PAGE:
Prohibition: Maybe It Will Work This Time?

bath salts

 

 

 

 

 

 

 

Today, the Drug Enforcement Administration published this press release commending Congress on passing an amendment to the the Food and Drug Administration Safety and Innovation Act that bans a host of chemical compounds. I wouldn’t exactly call it innovative, but rather more of the same failed ideology that we have come to expect from our federal government and its drug policy. Nice try though.

So, what does this do, you ask? This “negotiated” act of Congress adds 26 synthetic drugs to the Schedule 1 series of banned substances. Schedule 1 substances are those which “have a high potential for abuse; have no medical use in treatment in the US; and lack an accepted safety for use of the drug.” But wait, that’s not all, folks. In addition, this legislation will double the length of time that any substance may be temporarily placed in the schedule 1 category. (from 18 to 36 months) Which means that from here on out, if our nanny state doesn’t like a chemical, they can ban it for three full years. Which on top of everything else means that it will hinder any potentially beneficial research that could be conducted with these substances.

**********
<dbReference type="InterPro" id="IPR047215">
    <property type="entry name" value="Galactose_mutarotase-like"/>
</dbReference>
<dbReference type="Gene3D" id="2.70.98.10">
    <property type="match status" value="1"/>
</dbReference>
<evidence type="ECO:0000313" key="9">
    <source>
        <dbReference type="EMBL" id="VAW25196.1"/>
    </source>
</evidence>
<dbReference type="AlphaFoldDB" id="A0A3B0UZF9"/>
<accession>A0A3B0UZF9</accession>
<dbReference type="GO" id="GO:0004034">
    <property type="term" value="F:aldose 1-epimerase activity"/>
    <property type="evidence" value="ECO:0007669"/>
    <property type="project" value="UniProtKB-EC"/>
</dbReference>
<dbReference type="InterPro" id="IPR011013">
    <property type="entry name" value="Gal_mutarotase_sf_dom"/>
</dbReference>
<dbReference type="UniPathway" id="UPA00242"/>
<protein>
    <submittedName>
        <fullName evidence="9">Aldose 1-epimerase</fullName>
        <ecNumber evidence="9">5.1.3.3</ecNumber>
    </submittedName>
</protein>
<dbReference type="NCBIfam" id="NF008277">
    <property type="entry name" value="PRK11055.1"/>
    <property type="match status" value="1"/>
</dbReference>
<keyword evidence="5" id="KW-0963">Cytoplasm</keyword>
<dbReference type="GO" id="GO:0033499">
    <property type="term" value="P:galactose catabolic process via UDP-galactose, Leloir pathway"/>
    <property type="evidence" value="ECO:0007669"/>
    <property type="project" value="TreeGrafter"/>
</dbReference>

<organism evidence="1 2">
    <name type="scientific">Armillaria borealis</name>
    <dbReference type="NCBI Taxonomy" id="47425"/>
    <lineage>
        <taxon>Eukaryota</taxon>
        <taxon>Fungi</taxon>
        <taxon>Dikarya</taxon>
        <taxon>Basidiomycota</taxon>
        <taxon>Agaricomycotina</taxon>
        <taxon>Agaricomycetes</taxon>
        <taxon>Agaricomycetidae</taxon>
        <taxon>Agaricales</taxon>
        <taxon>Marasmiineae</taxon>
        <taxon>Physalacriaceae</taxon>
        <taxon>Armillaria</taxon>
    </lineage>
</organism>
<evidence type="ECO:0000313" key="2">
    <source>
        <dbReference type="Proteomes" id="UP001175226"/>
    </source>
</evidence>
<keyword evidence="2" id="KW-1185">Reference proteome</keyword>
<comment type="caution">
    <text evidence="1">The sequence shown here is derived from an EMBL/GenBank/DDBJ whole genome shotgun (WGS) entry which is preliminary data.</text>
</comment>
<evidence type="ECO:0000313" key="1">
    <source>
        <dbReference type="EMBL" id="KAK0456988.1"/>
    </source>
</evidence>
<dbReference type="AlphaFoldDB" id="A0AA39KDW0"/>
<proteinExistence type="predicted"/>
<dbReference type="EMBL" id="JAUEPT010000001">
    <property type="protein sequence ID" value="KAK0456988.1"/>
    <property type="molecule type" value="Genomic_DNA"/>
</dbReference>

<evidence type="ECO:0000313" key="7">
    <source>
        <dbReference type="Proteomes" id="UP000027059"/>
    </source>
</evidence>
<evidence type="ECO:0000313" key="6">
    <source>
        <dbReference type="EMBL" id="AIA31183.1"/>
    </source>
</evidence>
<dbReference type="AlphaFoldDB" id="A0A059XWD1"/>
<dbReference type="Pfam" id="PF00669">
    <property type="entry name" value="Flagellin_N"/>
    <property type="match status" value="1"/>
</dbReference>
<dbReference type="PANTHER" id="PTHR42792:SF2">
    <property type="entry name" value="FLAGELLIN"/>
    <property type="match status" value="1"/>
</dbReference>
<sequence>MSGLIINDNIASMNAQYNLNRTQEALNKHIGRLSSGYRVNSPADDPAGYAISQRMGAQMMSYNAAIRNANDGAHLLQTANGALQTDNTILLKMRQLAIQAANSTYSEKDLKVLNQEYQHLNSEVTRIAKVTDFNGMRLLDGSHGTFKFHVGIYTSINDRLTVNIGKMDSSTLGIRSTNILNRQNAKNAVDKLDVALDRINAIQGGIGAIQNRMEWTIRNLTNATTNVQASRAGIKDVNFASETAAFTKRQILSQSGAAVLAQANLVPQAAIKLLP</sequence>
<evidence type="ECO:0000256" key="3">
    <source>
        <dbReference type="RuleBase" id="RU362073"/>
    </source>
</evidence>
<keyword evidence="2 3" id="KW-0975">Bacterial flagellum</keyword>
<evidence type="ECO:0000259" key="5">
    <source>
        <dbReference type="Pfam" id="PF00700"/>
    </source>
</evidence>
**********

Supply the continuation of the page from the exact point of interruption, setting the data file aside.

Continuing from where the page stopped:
You may have heard about some of these “dangerous” synthetic drugs in sensational and hysterical media coverage recently. Thankfully, the feds are finally protecting us from zombies, angry men with baseball bats, growling ladies, car-biters and one-man “mass overdoses.”  So, once again, the federal government has sought to protect us from ourselves by attempting to prohibit the un-prohibitable in the name of children and public safety. Don’t worry, I am sure that it will work this time. Or maybe this time next week someone will invent 26 more synthetic drugs to worry about. As Einstein once said, “insanity: doing the same thing over and over again and expecting different results.”

With this new ban, I can finally sleep(walk) at night with the help of my Ambien prescription. Oh, wait, prescription zombies are cool in the feds’ book.